• Give me an ipad with a decent keyboard, maybe 2x the screen size, and which can stand on its own comfortably on the table (holding it on my hands is stupid for working). Of course, a pointer device, as lifting my finger all the time to point at places in the screen is not at all ergonomic. Allow me to attach removable media. And voila, you have something very similar to my desktop, although using less desktop real estate.

  • etbe

    Gunnar: Exactly! Now the ability to stand it on a table is a well known issue that will probably be addressed soon. The screen size is also an issue (I’m not sure whether you are thinking about resolution, physical size, or both – but in any case it’s deficiency is obvious), but there’s no technical difficulty in fixing that – it’s just a matter of marketing the resulting product to people who can use such things. I expect that you could have a bluetooth dock to attack removable media.

    I personally could use an iPad device in my home right now, and the only reason I haven’t got one is because it’s locked in to Apple stuff at every level. This is what makes me concerned about the future for generic PCs.

  • Jason

    I hope there will always be workstations or affordable server machines for
    those of us who need or want to run our own infrastructure; otherwise,
    effective control shifts to server operators.

    I could almost replace my laptop with a netbook-type device, since I find it
    easier, given network connectivity, to log into my workstation at home over
    ssh to read mail, edit files etc., than to perform these operations locally on
    the laptop. However, the laptop also has to be able to serve as a substitute
    for the workstation in the event that the latter fails, or network
    connectivity isn’t available.

    I could envisage switching to an environment comprising a home server and one
    or more thin client devices, if I had a quick and effective means of dealing
    with hardware problems on the server machines.

    I couldn’t shift the server functions to some company’s data centre for
    several reasons, including:

    1. I have substantial collections of files which I need to keep firmly under
    my control and in local storage for legal and practical reasons.

    2. I want access to the above, and to my software when the network is down.

    3. I want control over my own files and software.

    For non-technical end-users, however, I think thin clients are attractive in
    that they shift all of the responsibilities of system administration to the
    server operator, and applications are available (with persistent state) from
    anywhere on the network at any time.

  • etbe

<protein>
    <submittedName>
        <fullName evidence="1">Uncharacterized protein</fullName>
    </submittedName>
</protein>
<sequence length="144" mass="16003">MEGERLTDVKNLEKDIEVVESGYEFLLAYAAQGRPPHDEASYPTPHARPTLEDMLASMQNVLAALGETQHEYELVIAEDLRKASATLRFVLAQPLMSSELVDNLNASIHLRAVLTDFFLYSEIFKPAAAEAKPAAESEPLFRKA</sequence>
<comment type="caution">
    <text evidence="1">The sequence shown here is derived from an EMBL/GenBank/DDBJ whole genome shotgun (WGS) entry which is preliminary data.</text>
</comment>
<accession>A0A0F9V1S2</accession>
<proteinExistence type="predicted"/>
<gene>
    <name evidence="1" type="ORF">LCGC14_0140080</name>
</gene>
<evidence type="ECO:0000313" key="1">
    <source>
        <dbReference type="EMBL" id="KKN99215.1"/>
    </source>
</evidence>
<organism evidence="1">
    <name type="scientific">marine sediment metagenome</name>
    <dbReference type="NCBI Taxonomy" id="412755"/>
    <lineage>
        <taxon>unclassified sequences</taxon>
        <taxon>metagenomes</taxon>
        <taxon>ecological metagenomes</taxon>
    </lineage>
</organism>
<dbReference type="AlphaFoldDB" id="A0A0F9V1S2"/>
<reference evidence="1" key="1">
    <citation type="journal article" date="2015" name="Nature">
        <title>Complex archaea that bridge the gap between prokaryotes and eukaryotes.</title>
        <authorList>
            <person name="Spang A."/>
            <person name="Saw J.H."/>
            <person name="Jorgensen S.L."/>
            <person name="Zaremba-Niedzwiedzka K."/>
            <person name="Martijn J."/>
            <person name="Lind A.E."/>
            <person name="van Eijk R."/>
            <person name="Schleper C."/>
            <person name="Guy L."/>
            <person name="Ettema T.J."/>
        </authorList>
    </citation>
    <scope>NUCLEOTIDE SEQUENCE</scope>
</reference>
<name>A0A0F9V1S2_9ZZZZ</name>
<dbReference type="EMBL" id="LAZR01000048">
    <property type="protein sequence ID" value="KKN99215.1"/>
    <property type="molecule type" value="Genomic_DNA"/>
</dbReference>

Jason: Firstly I agree with you in almost everything.

    I hope that workstations remain affordable and continue to have good options for configuration, but I don’t expect that to be the case. A declining market share will mean less engineering resources devoted to them and therefore technical stagnation.

    I also could make good use of a thin-client device. Not that an iPad is really that much of a thin-client. An iPad at least as much RAM as every desktop/laptop I owned until about 2001, probably at least as much CPU power as every laptop until about 2003, and a screen that has the same resolution as laptops 2 and 3 (which is better than laptop 1) and only one level below the desktop systems I was using until ~2003. One of my clients does a lot of thing-client work, some of the thin clients they were selling in 2005 had less power than the iPad does now.

    Now I think that the use of cloud storage and thin clients can provide real and significant benefits to typical users. But they need to make sure that they have their own private backups which they totally control, local storage for big files, etc.

  • Jason

    I agree that workstations may well stagnate. However, servers won’t, andy
    there’s very little difference between my current workstation and server
    hardware. The ECC RaM, SCSI drives and CPU are all server components; the chip
    set is Intel 5000X, intended for workstations but presumably very similar to a
    server’s, as I assume is the board itself. The fans and case provide a tower
    configuration and quiet operation, and of course there is support for video
    and audio which a server wouldn’t need.

    So, if workstations can be built largely from server components, and servers
    remain affordable then we might have good options in the anticipated age of
    the thin client.

  • ctl

    Desktop PC’s sales are in rapid decline. Smart Phones, PADS and notebooks, are all dockable, making them the best of all worlds. Storage of files can be local or “cloud based” so thats not even an issue — its your choice. Locally installed software is also rapidly being replaced by online application service providers such as Google and “Mobile APPS”. Business are slowly moving toward web based applicatoins and thin clients. The backend Server market will continue to grow but linux will probably soon overtake microsoft in this arena. Don’t forget about Google Chrome OS either, it could kill Microsoft as a desktop OS if it takes off. The price for Windows 7 OS is outrageous.

    High end users or techies will continue to have high end desktops in their arsenal of tools but they are a small portion of the population. They will probably also build and fix them too.